As a Denver real estate investor, your goal is to buy quality homes with potential, at the lowest cost possible. The current mortgage crisis can be an opportunity in disguise. There are a number of homes in the foreclosure process which are in excellent condition in and around the Denver area, and they represent a tremendous opportunity to buy at below-market rates. You can typically expect to purchase a property from a lender under these conditions at somewhere between 82 to 90 percent of market value.
While the home is in pre-foreclosure, a homeowner may, if the lender chooses to cooperate, attempt to sell the home to avoid having to go through the foreclosure process and suffer the consequences of a blemish on their credit report. If the homeowner has equity in the home, and the resale value is greater than the amount due, then selling is easy and the homeowner can avoid foreclosure and walk away with a profit. But what happens when the homeowner is “upside down?” In a soft market, or when a homeowner purchased a home with very little down, it is very possible for the amount due to exceed the current selling price of the home. In this case, the homeowner seeks out the “short sale” option, which offers the home for sale at an amount less than what is due the lender.
Buying a short sale Denver home differs from the conventional process, and there are several additional steps involved. With your offer, you must include a “short sale addendum.” More than any other type of real estate investment, short sale investing requires a great deal of patience. Expect that the process could take several months.
Ask us for a short sale package. We can advise you on the process, whether you are looking to buy on short sale terms, or if you are a property owner looking to sell on short sale terms. Give us a call at 720-284-4411 or email at firstname.lastname@example.org, and we can get the ball rolling today.
If the lender offers a foreclosed home at auction and nobody buys it, then the lender retains possession of the property and it goes into their REO (real estate owned) portfolio. Denver REO homes are typically vacant, and once they have been in the REO portfolio for several months, the condition may begin to deteriorate. Nonetheless, they represent good value—although they may need a bit of renovation before they become productive for you.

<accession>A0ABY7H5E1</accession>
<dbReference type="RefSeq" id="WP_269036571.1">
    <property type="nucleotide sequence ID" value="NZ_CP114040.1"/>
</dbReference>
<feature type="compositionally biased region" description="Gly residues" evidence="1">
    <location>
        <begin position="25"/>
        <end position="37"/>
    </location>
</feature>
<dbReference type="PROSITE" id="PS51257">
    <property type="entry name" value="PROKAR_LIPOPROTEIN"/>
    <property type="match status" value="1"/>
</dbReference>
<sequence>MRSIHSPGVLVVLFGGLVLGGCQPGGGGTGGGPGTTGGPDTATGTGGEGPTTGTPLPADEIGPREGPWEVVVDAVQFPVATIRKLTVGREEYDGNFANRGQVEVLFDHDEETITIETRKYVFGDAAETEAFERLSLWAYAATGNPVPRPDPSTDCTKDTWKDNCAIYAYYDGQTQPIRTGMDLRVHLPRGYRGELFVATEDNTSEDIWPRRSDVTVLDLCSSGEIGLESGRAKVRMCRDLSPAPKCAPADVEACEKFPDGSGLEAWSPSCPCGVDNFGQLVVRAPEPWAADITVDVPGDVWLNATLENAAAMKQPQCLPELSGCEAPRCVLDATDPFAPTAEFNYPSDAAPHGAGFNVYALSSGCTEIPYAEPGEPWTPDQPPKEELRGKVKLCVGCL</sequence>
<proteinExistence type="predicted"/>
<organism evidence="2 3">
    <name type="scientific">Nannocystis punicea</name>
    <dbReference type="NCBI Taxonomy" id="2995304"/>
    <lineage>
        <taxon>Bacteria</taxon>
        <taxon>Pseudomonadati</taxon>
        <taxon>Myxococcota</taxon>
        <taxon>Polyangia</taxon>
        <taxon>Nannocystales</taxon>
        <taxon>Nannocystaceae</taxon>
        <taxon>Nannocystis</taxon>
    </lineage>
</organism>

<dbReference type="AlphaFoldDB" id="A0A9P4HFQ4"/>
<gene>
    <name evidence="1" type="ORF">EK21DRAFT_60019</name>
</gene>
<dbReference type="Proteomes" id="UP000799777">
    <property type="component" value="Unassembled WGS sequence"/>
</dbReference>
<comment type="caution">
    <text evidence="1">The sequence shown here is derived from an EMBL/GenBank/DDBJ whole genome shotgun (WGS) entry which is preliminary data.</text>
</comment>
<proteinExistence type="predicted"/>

At the auction, the lender more than likely wanted to take bids that would cover at least the amount owed—but once the property is an REO, the lender may consider taking less. It is common to find homes for sale at 82 to 90 percent of market value. This is because the lender now actually owns the property and is responsible for taxes and maintenance and lawyers fees, and depending on the municipality, may even face fines if the property falls into disrepair. This costs the lender money, and they’re eager to sell—and you are likely to get a response within two or three days (unlike with a short sale, when you could be waiting for several months). As a result, you will have more negotiating power with the lender when seeking to purchase an REO property.
The US Department of Housing and Urban Development (HUD) has a large, constant inventory of repossessed homes for sale. These can represent a good value at below market rates, but don’t be deceived by claims of “pennies on the dollar.” Look for HUD homes that are offered from between 10 to 25 percent below market. More often than not these are going to need some work.
As a Denver investor however, HUD homes may not be available to you. HUD’s mission is to increase the number of homeowners in America, and they will give priority to owner-occupants over investors. If no owner-occupants place a bid within the first ten days of listing, then investors will have an opportunity to place bids. You will have an opportunity to inspect the home, but it is offered “as is” and you are not able to negotiate repairs into your offer. We are HUD certified. Come into our office and let’s have a look at Denver HUD homes on the market!
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